It can come out of nowhere … a statement from a buyer or seller that something is preventing her from moving to the next step. The objection could be related to money, timing, a relationship, or dozens of other factors.
The obstacle may seem straightforward. Often, though, a bigger issue exists. The client or prospect may not understand the process, have doubts about whether you are the best person for the job, or be overwhelmed by the enormity of a real estate transaction.
Skillfully handling objections will increase the number of clients and listings you win and increase your clients’ satisfaction with your service.
Don’t respond too quickly
Your first instinct may be to immediately overcome a client concern. You could launch into a script you’ve learned to address any objection. But a reflexive approach can backfire. If you don’t take time to properly address a serious issue, the person may dismiss her own objection only to balk later.
Listen and ask questions
Don’t assume that the objection the person voiced is the only thing holding her back. In fact, it may not be the real issue at all. Some people use an objection simply to slow down the process. Others mention a small issue when a larger obstacle is uncomfortable to discuss.
Any objection should signal you to ask the prospect or client questions. Let her know you want to fully understand her concerns. Open-ended questions work well to uncover what’s preventing her from moving forward.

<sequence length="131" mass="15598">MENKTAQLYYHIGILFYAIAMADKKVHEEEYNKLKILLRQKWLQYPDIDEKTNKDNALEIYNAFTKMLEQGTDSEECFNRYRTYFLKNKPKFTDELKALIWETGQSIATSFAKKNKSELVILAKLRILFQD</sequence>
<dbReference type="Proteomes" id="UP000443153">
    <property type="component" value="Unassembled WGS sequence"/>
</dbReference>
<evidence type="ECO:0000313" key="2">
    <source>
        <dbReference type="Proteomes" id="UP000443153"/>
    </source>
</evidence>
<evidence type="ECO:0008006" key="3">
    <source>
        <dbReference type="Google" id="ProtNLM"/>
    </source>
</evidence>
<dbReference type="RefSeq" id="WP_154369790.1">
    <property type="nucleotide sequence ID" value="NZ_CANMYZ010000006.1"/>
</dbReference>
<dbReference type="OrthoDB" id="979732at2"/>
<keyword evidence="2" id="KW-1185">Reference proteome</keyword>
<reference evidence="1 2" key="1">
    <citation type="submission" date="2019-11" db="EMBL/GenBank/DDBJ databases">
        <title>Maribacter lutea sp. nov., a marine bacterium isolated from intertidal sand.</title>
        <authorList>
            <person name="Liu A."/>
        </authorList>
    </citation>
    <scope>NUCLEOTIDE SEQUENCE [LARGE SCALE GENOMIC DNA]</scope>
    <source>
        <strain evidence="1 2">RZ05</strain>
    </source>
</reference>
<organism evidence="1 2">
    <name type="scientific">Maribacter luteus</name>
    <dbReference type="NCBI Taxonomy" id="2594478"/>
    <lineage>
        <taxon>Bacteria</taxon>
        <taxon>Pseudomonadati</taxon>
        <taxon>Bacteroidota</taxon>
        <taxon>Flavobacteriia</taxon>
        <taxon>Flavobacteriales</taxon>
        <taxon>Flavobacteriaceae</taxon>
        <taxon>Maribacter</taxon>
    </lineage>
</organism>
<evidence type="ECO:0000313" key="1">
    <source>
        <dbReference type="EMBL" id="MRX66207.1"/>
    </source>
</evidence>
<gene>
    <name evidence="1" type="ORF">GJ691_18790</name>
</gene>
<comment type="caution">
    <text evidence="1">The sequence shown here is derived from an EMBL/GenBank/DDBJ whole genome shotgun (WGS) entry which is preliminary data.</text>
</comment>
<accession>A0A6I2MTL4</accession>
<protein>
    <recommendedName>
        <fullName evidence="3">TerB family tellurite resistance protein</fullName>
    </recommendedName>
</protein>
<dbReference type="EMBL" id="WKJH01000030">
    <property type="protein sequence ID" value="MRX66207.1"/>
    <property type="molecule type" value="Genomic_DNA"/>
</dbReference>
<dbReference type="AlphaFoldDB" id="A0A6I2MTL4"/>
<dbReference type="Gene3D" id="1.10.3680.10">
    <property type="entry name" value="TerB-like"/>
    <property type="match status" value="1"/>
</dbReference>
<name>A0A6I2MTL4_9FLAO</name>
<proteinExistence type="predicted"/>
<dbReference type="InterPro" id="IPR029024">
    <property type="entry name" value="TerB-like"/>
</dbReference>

Make sure you understand the problem by summarizing what you heard. Even after you think you’re on the same page, you will often uncover the real source of resistance by asking if the person has any additional concerns.
When you’re confident you know the true objection, you can help the person get past the obstacle. You can use a script, or you can answer objections in a less-structured style, but don’t wing it. Spending time understanding common objections and their resolutions prepares you to successfully work through these challenges.
Whatever your approach, focus on solutions that show the person you can help her achieve her goals. Thinking of the objection from your prospect’s or client’s perspective will ensure you’re not perceived as using strong-armed sales tactics.
Look for warning signs
Some objections are true roadblocks. A prospect or client may have changed her mind or encountered an issue that prevents moving forward with you. Using sales skills to “solve” those situations may feel like success but will ultimately waste your time.
Negative body language, half-hearted responses, and silence may be signs that the person is not receptive to your suggested next step.
Verify you have resolved the issue
The last step to overcoming an objection is to confirm that you have satisfied the person’s concern. If so, you have moved a step closer to helping your client with a successful real estate transaction.